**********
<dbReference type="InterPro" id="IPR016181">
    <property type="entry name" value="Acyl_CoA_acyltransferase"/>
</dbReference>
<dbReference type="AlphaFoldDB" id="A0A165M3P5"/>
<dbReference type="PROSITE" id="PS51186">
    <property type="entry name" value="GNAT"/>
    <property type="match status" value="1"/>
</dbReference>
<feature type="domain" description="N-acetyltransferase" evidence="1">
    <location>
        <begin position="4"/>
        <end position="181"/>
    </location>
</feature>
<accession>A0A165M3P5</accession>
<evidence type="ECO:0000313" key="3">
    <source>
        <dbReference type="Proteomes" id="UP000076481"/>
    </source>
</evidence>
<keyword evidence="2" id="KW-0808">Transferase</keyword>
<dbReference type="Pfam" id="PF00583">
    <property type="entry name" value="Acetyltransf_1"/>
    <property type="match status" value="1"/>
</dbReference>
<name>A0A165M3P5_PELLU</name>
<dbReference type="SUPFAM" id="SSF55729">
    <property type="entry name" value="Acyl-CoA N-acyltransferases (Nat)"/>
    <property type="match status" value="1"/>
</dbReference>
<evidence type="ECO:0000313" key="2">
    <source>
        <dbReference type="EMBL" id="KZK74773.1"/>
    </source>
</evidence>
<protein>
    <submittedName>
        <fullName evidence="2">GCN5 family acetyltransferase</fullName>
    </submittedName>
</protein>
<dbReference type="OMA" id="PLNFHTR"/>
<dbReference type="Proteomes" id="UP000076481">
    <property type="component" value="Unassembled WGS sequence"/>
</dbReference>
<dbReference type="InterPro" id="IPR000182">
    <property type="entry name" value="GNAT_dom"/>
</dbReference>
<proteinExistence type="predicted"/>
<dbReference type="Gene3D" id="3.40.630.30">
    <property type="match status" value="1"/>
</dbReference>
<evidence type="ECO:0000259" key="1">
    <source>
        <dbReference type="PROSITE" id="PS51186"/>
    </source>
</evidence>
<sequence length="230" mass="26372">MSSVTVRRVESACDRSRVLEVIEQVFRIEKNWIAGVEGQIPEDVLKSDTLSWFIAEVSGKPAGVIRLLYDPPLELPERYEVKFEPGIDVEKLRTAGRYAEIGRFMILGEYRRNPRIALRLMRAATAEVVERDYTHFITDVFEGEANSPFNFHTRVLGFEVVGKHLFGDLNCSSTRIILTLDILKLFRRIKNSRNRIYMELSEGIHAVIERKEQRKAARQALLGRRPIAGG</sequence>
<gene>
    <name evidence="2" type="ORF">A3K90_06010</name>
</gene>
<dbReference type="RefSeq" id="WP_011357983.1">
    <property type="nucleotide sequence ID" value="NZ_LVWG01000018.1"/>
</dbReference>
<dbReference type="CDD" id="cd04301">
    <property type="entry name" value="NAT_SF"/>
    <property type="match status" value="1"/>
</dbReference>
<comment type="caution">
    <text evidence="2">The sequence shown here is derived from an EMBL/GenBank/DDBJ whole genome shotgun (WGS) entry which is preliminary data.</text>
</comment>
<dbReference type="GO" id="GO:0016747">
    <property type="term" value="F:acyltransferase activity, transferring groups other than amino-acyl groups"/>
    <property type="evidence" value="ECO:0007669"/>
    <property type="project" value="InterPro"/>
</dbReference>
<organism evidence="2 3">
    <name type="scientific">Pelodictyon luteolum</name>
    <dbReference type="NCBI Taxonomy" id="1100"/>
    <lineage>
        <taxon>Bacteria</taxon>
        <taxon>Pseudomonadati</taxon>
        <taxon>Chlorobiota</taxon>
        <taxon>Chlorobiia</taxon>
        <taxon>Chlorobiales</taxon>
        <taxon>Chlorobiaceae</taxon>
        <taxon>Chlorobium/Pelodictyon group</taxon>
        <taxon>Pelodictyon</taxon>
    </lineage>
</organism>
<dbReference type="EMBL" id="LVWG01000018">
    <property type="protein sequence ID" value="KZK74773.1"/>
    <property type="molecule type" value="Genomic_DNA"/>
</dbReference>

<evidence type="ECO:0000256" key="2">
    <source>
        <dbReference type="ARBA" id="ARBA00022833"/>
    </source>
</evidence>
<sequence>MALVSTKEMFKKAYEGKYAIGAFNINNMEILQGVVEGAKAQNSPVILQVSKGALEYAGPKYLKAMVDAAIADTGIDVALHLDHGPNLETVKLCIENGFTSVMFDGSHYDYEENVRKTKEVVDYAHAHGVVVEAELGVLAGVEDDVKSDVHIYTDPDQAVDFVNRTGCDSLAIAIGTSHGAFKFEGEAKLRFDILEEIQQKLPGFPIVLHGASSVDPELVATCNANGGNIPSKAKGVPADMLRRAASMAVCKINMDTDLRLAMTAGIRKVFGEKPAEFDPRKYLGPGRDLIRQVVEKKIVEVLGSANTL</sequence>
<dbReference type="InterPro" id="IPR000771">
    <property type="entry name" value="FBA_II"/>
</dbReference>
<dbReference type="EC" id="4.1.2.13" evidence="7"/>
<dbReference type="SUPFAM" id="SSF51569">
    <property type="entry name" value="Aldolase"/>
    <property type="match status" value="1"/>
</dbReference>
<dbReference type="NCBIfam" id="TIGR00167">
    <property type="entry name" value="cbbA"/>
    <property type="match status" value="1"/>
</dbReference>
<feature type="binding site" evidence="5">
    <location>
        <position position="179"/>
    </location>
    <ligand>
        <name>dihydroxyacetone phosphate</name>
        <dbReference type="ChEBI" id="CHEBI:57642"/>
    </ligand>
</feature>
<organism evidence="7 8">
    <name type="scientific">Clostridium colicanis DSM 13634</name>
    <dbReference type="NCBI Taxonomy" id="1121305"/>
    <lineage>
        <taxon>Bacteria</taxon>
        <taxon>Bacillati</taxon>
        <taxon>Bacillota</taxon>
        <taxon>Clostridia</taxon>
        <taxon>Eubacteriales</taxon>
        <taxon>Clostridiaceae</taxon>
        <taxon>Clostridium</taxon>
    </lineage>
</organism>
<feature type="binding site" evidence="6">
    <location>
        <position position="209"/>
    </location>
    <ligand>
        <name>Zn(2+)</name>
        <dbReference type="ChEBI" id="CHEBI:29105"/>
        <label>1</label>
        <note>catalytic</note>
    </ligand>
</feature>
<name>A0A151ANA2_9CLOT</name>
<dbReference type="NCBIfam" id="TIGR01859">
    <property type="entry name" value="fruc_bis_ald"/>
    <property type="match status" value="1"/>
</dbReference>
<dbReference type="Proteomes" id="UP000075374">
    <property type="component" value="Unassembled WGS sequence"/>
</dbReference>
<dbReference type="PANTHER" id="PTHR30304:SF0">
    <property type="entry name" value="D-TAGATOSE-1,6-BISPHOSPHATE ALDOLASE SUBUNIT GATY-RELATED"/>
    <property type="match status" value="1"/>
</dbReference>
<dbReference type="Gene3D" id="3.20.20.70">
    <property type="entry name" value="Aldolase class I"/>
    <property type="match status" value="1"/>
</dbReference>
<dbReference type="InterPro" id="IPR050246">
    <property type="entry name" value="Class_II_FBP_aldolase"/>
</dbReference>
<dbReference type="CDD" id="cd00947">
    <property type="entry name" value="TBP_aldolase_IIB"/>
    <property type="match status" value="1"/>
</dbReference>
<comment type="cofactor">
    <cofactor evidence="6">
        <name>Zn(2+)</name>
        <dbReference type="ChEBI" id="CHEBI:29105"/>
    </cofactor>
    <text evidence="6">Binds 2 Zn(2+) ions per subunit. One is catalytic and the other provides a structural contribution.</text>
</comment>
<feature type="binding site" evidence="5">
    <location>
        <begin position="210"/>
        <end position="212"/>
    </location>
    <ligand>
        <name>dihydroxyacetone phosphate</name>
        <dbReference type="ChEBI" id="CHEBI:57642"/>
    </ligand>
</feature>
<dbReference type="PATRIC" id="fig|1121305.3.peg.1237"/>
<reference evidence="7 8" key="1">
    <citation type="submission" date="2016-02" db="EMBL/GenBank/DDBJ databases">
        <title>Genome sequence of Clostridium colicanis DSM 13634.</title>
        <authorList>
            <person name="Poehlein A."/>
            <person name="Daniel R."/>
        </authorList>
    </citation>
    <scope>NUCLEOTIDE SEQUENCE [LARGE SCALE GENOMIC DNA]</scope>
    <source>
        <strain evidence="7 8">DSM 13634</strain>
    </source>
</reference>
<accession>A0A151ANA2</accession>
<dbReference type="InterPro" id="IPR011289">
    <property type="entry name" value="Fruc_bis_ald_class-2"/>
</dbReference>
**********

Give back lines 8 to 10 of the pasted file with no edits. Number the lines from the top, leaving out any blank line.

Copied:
</dbReference>
<feature type="domain" description="N-acetyltransferase" evidence="1">
    <location>